People on all continents have used hundreds to thousands of indigenous plants for treatment of ailments since prehistoric times. Medicinal herbs were found in the personal effects of Ötzi the Iceman, whose body was frozen in the Swiss Alps for more than 5,300 years. These herbs appear to have been used to treat the parasites found in his intestines. Anthropologists theorize that animals evolved a tendency to seek out bitter plant parts in response to illness.

Indigenous healers often claim to have learned by observing that sick animals change their food preferences to nibble at bitter herbs they would normally reject. Field biologists have provided corroborating evidence based on observation of diverse species, such as chimpanzees, chickens, sheep and butterflies. Lowland gorillas take 90% of their diet from the fruits of Aframomum melegueta, a relative of the ginger plant, that is a potent antimicrobial and apparently keeps shigellosis and similar infections at bay.

Researchers from Ohio Wesleyan University found that some birds select nesting material rich in antimicrobial agents which protect their young from harmful bacteria.

Sick animals tend to forage plants rich in secondary metabolites, such as tannins and alkaloids. Since these phytochemicals often have antiviral, antibacterial, antifungal and antihelminthic properties, a plausible case can be made for self-medication by animals in the wild.

Some animals have digestive systems especially adapted to cope with certain plant toxins. For example, the koala can live on the leaves and shoots of the eucalyptus, a plant that is dangerous to most animals. A plant that is harmless to a particular animal may not be safe for humans to ingest. A reasonable conjecture is that these discoveries were traditionally collected by the medicine people of indigenous tribes, who then passed on safety information and cautions.

The use of herbs and spices in cuisine developed in part as a response to the threat of food-borne pathogens. Studies show that in tropical climates where pathogens are the most abundant, recipes are the most highly spiced. Further, the spices with the most potent antimicrobial activity tend to be selected. In all cultures vegetables are spiced less than meat, presumably because they are more resistant to spoilage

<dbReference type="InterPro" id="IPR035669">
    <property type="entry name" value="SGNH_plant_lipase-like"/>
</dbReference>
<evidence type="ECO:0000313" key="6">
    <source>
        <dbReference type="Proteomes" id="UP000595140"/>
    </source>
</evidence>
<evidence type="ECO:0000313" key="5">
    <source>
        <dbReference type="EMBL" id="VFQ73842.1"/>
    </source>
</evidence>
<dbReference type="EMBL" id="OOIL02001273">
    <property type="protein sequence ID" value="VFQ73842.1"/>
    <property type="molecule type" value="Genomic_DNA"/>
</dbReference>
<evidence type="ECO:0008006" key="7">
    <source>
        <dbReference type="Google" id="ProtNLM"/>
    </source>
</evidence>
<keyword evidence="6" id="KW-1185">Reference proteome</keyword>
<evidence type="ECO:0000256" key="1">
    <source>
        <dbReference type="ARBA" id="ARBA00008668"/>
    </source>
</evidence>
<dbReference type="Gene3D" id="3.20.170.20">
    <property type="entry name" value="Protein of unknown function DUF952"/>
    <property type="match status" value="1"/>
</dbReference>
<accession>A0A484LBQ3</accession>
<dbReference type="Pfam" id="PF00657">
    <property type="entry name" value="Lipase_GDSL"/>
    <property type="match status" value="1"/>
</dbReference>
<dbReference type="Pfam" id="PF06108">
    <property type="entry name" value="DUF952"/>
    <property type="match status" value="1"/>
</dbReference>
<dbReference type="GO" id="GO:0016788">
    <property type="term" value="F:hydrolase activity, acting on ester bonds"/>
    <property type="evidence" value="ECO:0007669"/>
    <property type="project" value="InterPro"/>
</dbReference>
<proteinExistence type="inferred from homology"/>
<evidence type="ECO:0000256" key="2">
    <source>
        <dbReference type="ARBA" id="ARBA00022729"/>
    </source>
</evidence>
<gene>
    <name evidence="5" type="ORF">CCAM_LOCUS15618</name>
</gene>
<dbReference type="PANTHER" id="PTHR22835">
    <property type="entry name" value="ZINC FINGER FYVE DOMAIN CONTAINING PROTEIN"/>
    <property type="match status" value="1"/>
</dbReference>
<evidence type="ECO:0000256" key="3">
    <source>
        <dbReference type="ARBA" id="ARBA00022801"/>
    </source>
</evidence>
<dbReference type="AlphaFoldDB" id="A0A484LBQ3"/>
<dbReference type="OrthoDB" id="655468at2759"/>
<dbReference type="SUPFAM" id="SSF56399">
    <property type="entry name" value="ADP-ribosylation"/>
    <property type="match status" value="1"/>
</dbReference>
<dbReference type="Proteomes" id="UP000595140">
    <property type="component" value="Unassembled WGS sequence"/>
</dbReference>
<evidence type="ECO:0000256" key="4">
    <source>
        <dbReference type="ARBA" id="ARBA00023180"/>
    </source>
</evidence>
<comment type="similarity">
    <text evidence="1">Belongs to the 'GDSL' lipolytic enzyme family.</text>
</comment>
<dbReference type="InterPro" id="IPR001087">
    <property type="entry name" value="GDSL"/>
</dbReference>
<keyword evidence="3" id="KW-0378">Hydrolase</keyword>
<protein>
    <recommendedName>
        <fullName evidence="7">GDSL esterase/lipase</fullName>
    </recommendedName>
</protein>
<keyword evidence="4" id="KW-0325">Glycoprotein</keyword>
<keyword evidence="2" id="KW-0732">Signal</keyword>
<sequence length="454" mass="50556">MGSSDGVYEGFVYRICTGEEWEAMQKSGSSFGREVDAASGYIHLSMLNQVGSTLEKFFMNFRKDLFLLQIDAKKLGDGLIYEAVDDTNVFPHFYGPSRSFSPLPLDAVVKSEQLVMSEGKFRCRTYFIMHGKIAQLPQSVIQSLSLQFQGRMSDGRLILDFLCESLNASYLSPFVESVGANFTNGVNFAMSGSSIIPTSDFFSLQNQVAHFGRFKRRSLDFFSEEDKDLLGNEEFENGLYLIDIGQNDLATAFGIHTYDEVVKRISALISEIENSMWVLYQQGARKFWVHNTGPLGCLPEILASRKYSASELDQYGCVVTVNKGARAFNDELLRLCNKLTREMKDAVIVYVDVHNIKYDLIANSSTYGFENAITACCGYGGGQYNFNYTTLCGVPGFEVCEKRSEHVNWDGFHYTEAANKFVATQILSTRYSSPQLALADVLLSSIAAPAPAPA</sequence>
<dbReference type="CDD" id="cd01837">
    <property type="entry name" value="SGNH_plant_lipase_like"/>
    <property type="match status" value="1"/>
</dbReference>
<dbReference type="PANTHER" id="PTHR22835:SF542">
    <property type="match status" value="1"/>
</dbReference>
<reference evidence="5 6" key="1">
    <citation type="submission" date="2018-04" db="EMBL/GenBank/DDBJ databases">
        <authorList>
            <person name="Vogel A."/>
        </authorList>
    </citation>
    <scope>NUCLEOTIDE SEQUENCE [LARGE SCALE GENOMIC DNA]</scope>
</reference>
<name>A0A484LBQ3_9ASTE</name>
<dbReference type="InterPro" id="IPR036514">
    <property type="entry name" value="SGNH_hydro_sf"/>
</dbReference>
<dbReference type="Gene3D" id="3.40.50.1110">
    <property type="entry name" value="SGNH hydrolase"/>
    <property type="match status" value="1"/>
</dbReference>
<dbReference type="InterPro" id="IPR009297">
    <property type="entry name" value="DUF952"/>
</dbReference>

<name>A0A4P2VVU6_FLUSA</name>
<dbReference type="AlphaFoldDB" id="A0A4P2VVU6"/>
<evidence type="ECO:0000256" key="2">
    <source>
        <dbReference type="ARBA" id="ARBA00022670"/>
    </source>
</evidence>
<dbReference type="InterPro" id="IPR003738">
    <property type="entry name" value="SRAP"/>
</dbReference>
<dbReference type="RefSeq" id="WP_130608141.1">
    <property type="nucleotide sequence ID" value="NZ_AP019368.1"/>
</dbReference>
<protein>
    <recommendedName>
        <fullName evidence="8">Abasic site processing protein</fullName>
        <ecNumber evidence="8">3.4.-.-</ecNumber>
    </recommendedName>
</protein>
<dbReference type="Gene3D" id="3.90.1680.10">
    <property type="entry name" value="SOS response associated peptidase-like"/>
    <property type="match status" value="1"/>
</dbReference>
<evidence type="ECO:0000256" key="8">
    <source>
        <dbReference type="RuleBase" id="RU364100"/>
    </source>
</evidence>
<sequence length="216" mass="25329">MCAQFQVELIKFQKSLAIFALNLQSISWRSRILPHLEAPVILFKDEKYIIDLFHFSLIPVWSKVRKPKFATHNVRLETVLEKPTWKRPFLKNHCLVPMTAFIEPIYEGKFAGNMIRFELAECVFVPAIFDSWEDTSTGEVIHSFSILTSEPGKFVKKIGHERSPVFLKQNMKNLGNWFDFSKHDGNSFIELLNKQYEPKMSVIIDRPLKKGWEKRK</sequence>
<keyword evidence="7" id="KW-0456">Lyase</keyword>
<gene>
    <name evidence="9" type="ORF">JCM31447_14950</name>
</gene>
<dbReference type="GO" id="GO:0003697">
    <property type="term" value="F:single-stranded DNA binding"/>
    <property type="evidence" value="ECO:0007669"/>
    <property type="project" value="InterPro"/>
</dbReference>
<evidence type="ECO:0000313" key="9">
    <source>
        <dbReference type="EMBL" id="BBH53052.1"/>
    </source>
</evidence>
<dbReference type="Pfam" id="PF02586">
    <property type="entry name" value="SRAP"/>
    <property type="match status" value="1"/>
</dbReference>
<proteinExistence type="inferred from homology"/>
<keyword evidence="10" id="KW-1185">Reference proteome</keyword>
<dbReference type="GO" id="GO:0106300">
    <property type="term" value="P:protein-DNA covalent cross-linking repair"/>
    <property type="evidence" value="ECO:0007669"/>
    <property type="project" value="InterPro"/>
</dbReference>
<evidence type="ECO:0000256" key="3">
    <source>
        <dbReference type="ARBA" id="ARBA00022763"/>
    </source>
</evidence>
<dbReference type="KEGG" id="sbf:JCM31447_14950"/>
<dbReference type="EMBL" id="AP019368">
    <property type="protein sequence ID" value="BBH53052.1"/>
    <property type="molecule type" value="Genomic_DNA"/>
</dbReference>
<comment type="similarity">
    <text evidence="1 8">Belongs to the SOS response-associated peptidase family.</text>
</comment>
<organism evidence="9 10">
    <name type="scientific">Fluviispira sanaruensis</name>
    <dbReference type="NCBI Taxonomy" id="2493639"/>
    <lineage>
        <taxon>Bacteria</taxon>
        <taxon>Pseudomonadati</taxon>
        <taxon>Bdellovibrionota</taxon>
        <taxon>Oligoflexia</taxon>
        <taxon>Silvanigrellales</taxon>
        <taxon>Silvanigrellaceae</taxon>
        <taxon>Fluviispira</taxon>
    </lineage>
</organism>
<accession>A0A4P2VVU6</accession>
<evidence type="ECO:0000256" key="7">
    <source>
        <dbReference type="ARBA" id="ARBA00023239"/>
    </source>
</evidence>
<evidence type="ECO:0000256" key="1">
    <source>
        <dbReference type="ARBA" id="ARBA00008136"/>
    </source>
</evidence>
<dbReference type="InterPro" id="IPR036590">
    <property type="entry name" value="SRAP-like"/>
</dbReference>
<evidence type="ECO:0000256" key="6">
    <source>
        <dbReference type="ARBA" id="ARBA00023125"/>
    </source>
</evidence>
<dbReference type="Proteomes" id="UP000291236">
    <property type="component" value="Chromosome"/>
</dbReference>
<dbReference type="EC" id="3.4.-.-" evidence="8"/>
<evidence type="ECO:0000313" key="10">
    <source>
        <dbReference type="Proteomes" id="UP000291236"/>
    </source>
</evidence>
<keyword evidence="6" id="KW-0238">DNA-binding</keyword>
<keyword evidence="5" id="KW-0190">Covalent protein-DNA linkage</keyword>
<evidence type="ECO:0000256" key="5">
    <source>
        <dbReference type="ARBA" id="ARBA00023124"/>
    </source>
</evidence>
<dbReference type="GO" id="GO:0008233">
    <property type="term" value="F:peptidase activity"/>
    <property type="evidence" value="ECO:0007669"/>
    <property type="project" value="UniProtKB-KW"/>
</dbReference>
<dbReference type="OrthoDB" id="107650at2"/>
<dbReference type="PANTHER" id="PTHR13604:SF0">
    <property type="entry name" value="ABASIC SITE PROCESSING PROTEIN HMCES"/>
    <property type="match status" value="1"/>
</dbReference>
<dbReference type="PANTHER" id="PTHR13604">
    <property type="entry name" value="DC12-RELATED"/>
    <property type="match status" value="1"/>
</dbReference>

Discussion Forum

Tree Magic 4 Replies

Started by Dept of PMM Artists & things. Last reply by Dept of PMM Artists & things Feb 10, 2014.

Gothic Gardening: The Secret Names of Plants by Rev. Carol A. Ingle AKA Raven 2 Replies

Started by Dept of PMM Artists & things. Last reply by Dept of PMM Artists & things Jan 31, 2014.

Stocking Your Herbal Medicine Cabinet: Top 12 Herbs and Their Uses 3 Replies

Started by Dept of PMM Artists & things. Last reply by Dept of PMM Artists & things Jan 31, 2014.

Roses. By Kirt A White

Started by Dept of PMM Artists & things Jan 25, 2014.

Witch of the Old World Book of Herbs by LADY ABIGAIL 1 Reply

Started by Dept of PMM Artists & things. Last reply by Dept of PMM Artists & things Jan 22, 2014.

Belladonna by Christine Narducci 1 Reply

Started by Dept of PMM Artists & things. Last reply by Dept of PMM Artists & things Jan 22, 2014.

WORMWOOD by Bre Geier 1 Reply

Started by Dept of PMM Artists & things. Last reply by Dept of PMM Artists & things Jan 22, 2014.

An overlooked herb by Mitchell Eyre

Started by Dept of PMM Artists & things Jan 17, 2014.

Dragons Blood and Dragons Blood Tree (April Correspondence) by Regi 1 Reply

Started by Dept of PMM Artists & things. Last reply by Dept of PMM Artists & things Jan 14, 2014.

Herbs and magic by Michelle Clarke

Started by Dept of PMM Artists & things Jan 14, 2014.

Southernwood Artemisia abrotanum by ~*~ Airwolf LoP Ministry Founder/Owner~*~

Started by Dept of PMM Artists & things Jan 12, 2014.

Herbs and Their Uses

Started by Dept of PMM Artists & things Jan 10, 2014.

Basil by Ken Plenty Ken Plenty 2 Replies

Started by Dept of PMM Artists & things. Last reply by Dept of PMM Artists & things Jan 9, 2014.